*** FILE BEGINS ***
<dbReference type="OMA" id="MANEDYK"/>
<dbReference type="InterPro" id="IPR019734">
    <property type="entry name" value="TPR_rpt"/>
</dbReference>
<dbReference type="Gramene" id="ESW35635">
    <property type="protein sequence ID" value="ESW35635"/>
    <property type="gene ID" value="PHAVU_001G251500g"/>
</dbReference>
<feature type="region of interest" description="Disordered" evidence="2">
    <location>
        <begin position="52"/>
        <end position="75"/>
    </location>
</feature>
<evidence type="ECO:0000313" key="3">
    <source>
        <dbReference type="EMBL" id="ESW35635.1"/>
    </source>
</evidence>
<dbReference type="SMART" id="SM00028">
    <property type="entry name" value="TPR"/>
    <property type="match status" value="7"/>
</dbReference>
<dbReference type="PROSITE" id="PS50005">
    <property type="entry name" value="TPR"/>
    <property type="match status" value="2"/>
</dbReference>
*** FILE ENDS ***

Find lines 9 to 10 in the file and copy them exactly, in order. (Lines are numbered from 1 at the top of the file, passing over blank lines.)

<feature type="region of interest" description="Disordered" evidence="2">
    <location>